A Roving History of Mortals Considered Gods

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By Jennifer Szalai

You might think that being worshiped as a god would be the ultimate dream come true — all that power and pageantry and extravagant adoration. But as I learned from Anna Della Subin’s “Accidental Gods,” what’s even more striking than the surprising frequency with which mortal men have been “unwittingly turned divine” is how often they tried to disavow their newfound exaltation.

“I am not God” was a sentence that Gandhi found himself saying again and again. During Jawaharlal Nehru’s political ascent in the 1930s, the man who would become the first prime minister of India felt moved to write an essay, under a pseudonym, warning against his own deification. (“What lies behind that mask of his, what desires, what will to power?”) The Ethiopian emperor Haile Selassie, born Ras Tafari, told Rastafarians during his 1966 visit to Jamaica, “Do not worship me: I am not God” — which only fueled reverence among those who took his denials as evidence of his mystery. “I would be much quicker to question His Divinity if he stated, ‘Yes, I am God,’” a contributor to an online Rastafari forum wrote about Selassie’s demurral. “Nah, God wouldn’t say that.”

There are much older examples, too — in her introduction, Subin writes about Ancient Greece and Ancient Rome, where apotheosis was folded into state protocol. It became a method for legitimating political power as well as constraining it, delineating what a god was (magnanimous, merciful) and therefore what a new god should be. The senate deified Julius Caesar by official decree (not long after, he was stabbed 23 times). By A.D. 79, the routine apotheosis of Roman emperors meant that Vespasian, lying on his deathbed, could say, “Oh dear, I think I’m becoming a god.”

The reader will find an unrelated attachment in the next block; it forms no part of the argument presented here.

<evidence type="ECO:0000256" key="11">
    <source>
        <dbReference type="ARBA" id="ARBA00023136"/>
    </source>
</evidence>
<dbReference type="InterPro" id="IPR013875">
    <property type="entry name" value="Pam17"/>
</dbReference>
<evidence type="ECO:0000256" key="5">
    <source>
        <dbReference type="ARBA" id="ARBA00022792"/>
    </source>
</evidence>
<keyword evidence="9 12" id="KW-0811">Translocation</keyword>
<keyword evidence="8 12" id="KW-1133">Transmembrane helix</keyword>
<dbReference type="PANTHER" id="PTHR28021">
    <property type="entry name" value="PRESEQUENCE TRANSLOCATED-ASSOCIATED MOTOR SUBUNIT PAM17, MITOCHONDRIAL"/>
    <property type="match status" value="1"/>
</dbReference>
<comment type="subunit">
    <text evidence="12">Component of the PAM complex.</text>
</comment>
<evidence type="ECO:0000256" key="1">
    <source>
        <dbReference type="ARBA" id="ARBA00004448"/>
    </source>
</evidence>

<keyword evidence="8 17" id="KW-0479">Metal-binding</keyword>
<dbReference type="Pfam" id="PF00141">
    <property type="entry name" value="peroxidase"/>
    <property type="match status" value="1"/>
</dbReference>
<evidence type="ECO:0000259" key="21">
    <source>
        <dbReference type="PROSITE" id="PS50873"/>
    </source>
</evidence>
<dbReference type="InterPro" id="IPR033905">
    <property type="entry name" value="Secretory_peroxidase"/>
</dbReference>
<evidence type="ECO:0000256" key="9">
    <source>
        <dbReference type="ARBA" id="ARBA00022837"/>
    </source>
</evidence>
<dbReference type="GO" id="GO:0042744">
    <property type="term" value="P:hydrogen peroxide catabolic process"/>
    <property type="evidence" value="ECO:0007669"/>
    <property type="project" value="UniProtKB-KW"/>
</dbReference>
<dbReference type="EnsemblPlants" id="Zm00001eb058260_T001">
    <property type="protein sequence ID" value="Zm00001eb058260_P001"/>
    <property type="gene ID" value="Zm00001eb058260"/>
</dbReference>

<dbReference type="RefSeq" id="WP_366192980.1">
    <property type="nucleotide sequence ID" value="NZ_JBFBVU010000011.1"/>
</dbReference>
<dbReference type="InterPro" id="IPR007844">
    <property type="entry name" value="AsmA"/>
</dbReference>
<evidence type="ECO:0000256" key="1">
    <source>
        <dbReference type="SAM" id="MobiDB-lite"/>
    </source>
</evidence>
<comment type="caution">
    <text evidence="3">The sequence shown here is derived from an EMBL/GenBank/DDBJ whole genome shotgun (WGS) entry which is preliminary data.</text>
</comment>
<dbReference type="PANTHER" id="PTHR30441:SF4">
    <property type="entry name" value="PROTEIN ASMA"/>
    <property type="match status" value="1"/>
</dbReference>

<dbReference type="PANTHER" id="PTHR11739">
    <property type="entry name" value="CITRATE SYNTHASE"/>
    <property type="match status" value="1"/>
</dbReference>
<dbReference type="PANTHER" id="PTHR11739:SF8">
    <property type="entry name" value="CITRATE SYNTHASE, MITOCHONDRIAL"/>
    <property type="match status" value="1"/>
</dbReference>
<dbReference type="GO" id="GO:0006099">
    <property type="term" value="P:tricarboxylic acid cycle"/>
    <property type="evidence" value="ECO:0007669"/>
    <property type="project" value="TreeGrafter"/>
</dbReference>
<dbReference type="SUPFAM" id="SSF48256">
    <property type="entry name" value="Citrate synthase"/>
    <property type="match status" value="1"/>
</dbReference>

Subin, who studied at Harvard Divinity School, clearly delights in such curious details, and “Accidental Gods” is brimming with them — though in addition to the strange, almost scriptural stories she tells, she also has some connections and ideas to explore. This roving and ambitious book is focused on the making of modern gods instead of ancient ones — on the way that Western thought in the modern age was supposed to reflect a progressive disenchantment, a rejection of irrational impulses, but was nevertheless “built upon two altars, of Greco-Roman classicism and Christian creed,” Subin writes, “both of which had men-becoming-gods at their centers.” Belief, in other words, was at the core of modernity, even if that belief was (hypocritically) denied. The philosopher Bruno Latour has defined the modern person as “someone who believes that others believe.”

“Accidental Gods” doesn’t follow a strict chronological order, but its overall sweep moves backward in time, starting with 20th-century deifications in a decolonizing world and ending several hundred years before, with divinizations of European explorers in the New World. In between are several chapters on the British Raj, including a fascinating explanation of how Britain’s imperial reach — with its bureaucracy and data collection — allowed the study of comparative religion to flourish, giving rise to European scholars who proclaimed their expertise on the belief systems of various colonies even without ever stepping foot in any of them.